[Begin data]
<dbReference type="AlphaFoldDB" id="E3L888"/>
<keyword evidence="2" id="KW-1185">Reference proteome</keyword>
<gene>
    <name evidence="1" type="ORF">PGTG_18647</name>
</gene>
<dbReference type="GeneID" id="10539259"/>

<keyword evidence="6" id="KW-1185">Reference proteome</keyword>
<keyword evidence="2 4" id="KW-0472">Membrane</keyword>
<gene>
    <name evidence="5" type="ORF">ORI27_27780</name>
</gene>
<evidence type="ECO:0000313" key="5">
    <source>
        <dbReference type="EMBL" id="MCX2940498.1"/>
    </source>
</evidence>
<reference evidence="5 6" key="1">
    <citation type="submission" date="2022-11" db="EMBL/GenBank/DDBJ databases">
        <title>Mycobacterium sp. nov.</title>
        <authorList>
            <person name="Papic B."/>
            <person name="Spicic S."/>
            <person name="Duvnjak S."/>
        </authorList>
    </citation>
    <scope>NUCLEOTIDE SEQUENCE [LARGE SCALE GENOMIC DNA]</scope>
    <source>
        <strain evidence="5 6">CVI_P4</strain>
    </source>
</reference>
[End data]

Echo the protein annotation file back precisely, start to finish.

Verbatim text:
<dbReference type="AlphaFoldDB" id="E3L888"/>
<keyword evidence="2" id="KW-1185">Reference proteome</keyword>
<gene>
    <name evidence="1" type="ORF">PGTG_18647</name>
</gene>
<dbReference type="GeneID" id="10539259"/>

<keyword evidence="6" id="KW-1185">Reference proteome</keyword>
<keyword evidence="2 4" id="KW-0472">Membrane</keyword>
<gene>
    <name evidence="5" type="ORF">ORI27_27780</name>
</gene>
<evidence type="ECO:0000313" key="5">
    <source>
        <dbReference type="EMBL" id="MCX2940498.1"/>
    </source>
</evidence>
<reference evidence="5 6" key="1">
    <citation type="submission" date="2022-11" db="EMBL/GenBank/DDBJ databases">
        <title>Mycobacterium sp. nov.</title>
        <authorList>
            <person name="Papic B."/>
            <person name="Spicic S."/>
            <person name="Duvnjak S."/>
        </authorList>
    </citation>
    <scope>NUCLEOTIDE SEQUENCE [LARGE SCALE GENOMIC DNA]</scope>
    <source>
        <strain evidence="5 6">CVI_P4</strain>
    </source>
</reference>